City Watchdog To Scrap ‘Rip-Off’ Exit Fees

Legal Expert Praises Clampdown On Old Style Pension Arrangements

04.03.2016

Kate Rawlings, Press Officer | 0114 274 4238

A legal expert from law firm Irwin Mitchell has warned that while compulsion in terms of passing overriding legislation may be difficult, the Financial Conduct Authority (FCA)is right to “force”  pension providers to do more to help consumers unlock their old style pension arrangements. 

It is believed that over two million people who are locked in ‘rip-off’ pensions could be given a free exit after the City watchdog promised a fairer deal for savers.

The move comes after figures released by the FCA revealed annual fees on pensions, some as high as 7pc were destroying the value of pension pots.

But savers were unable to move their money to better deals - or withdraw and spend the cash - without paying expensive penalties.

A two-year study undertaken by the FCA revealed millions of people faced losing up to half of their life savings if they tried to exit before a specific 'retirement age'.

In some cases exit penalties were found to be cutting the value of a £100,000 pension pot to just £50,000.

According to the study, one in three people who were sold pension plans in the Seventies, Eighties and Nineties are now being hit with the fees as they try to access their money and pension providers have been accused of failing to spell out the costs.

The FCA has ordered all pension providers to 'cap or remove' these penalties and companies will be asked to prove that the charges are still fair. 

If they cannot, the companies will have to scrap the fees or reduce them to a level that the regulator thinks is reasonable. Pension companies will also have to make the charges clear to their customers.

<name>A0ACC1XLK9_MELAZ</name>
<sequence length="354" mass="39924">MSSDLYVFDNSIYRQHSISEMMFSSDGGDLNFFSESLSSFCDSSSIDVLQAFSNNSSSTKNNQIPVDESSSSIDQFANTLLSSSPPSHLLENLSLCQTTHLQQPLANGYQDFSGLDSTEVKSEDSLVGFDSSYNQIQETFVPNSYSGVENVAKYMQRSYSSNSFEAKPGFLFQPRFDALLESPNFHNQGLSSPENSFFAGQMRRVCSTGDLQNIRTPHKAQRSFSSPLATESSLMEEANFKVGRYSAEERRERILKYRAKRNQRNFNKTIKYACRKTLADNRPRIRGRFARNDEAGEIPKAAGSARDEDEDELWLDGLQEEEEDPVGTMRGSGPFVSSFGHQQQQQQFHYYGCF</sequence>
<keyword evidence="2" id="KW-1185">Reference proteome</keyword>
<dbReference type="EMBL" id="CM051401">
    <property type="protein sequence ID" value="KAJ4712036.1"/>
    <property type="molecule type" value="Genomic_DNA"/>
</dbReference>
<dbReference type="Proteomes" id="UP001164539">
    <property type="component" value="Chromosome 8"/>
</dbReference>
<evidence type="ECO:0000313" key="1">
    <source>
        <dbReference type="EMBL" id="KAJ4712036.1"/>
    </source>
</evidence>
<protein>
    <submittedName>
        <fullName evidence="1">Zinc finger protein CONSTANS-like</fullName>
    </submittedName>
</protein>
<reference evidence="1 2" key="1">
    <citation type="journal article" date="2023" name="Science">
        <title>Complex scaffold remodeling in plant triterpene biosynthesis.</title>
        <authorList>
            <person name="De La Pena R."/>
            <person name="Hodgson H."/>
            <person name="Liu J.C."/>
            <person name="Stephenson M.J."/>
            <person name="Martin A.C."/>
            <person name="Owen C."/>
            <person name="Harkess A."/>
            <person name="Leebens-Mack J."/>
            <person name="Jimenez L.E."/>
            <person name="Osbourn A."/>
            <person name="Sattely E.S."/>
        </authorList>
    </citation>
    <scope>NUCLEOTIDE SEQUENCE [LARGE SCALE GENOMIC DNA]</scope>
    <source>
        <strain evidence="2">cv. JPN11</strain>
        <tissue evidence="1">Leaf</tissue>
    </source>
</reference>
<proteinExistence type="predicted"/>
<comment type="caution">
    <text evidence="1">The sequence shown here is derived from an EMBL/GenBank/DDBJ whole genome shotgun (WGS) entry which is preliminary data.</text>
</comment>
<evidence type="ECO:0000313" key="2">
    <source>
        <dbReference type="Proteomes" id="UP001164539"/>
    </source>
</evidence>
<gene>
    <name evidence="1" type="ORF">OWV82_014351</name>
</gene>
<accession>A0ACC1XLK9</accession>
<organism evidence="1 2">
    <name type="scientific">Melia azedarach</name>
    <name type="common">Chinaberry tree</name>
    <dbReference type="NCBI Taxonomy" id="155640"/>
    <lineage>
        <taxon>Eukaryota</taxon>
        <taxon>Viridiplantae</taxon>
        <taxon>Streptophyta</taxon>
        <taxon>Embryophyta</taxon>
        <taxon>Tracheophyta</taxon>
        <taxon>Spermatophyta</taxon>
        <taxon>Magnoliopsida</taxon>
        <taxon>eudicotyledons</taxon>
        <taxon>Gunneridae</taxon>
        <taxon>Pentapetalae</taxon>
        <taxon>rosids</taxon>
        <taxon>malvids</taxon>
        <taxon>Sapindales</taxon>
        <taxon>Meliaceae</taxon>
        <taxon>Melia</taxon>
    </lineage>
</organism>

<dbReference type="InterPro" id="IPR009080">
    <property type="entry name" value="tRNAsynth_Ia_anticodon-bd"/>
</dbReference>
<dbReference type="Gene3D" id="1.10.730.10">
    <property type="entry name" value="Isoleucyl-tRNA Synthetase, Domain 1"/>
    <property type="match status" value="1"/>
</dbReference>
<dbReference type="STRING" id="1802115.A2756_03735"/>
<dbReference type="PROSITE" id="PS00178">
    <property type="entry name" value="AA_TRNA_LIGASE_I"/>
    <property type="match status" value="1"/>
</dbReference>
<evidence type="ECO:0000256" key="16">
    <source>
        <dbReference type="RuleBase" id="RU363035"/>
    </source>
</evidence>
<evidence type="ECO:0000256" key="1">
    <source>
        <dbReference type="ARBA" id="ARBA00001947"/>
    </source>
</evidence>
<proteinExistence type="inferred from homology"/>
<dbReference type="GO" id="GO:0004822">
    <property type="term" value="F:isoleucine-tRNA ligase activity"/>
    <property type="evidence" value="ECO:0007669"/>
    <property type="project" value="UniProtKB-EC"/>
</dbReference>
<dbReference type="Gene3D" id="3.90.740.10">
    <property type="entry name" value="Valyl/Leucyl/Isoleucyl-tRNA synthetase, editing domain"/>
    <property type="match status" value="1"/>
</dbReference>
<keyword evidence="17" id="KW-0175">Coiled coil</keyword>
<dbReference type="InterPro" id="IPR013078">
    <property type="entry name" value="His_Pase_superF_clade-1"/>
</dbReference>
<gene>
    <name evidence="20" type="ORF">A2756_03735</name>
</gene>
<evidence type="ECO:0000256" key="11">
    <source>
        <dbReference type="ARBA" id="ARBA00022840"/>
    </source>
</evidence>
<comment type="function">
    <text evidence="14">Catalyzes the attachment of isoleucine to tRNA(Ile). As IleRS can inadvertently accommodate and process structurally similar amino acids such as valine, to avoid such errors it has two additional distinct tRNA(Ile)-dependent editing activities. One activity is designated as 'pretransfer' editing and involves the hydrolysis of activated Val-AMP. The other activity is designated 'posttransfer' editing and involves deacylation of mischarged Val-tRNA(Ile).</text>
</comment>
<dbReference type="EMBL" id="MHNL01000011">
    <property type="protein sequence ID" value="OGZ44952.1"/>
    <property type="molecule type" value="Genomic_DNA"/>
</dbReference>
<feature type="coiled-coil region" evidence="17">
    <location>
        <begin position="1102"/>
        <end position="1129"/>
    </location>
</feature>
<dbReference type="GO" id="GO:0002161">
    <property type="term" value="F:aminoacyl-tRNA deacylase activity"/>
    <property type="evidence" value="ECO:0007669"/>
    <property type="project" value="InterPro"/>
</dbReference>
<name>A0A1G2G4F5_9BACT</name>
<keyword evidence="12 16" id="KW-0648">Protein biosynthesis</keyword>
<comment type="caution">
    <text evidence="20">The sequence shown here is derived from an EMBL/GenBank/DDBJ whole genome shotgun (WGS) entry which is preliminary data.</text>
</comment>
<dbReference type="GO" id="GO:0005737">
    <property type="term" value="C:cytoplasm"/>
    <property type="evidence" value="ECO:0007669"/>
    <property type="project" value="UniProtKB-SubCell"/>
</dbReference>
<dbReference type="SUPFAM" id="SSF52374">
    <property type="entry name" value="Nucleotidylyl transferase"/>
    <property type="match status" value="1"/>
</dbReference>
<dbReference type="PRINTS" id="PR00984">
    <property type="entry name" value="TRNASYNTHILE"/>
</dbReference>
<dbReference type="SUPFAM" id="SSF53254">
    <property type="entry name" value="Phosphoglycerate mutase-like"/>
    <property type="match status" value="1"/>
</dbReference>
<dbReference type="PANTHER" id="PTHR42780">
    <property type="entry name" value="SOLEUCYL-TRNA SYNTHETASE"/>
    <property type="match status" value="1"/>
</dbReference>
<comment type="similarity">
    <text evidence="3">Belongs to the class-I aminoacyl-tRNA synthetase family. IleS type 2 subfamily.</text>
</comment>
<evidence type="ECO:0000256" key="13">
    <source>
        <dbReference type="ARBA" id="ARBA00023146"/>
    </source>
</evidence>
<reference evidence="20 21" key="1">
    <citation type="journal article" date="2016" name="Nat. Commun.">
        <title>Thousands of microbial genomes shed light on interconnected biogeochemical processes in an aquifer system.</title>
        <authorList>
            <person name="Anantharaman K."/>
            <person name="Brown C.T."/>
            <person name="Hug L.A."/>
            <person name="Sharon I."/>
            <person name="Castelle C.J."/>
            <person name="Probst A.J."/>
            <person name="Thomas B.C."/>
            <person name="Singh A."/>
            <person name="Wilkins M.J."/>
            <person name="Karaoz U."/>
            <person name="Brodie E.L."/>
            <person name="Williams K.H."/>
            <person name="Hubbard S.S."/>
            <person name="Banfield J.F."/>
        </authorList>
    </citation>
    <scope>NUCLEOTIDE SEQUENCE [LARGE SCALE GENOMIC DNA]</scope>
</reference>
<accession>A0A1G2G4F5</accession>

Firms could face fines and savers could qualify for compensation.

Pensions expert and Partner at law firm Irwin Mitchell, Penny Cogher, said savers deserved fairer and better deals when it comes to exit fees.

Expert Opinion
The insurers and providers have, over the years, generally shown themselves to be non-responsive to anything other than compulsion and often through overriding legislation, so again this seems to be the likely way forward.

One reason the Government introduced Freedom and Choice for pensions in 2014 was because of its frustration over the industry’s lack of change as regards annuities.

That said, the industry wasn’t fully ready in April 2015 when Freedom and Choice was first implemented and there are many in the industry that are struggling to get their current main stream pension products as flexible as possible given all the new permutations.

This accounts in part for the fact that the industry have been reluctant to look at their older pension arrangements and products to work out what changes are needed there. However, taking away unfair penalties and exit charges should be simple and quick to do and the best solution for consumers.

It would be far more difficult to try to bring these older pension arrangements and products into line with the new flexibilities.

As this is harder to achieve it does seem more straightforward to allow consumers a proper choice where they’re not penalised in terms of exit charges and penalties in doing so - as to whether to transfer their pension benefits out of these old arrangements and products into the new products and go forward from there, rather than trying to update many thousands of pension policies with restrictions, penalties and bonus entitlements which don’t work very well in a flexible access environment.

Obviously in terms of reputation it is far better that the industry responds promptly to the FCA’s call by prompt and full self-regulation.”
Penny Cogher, Partner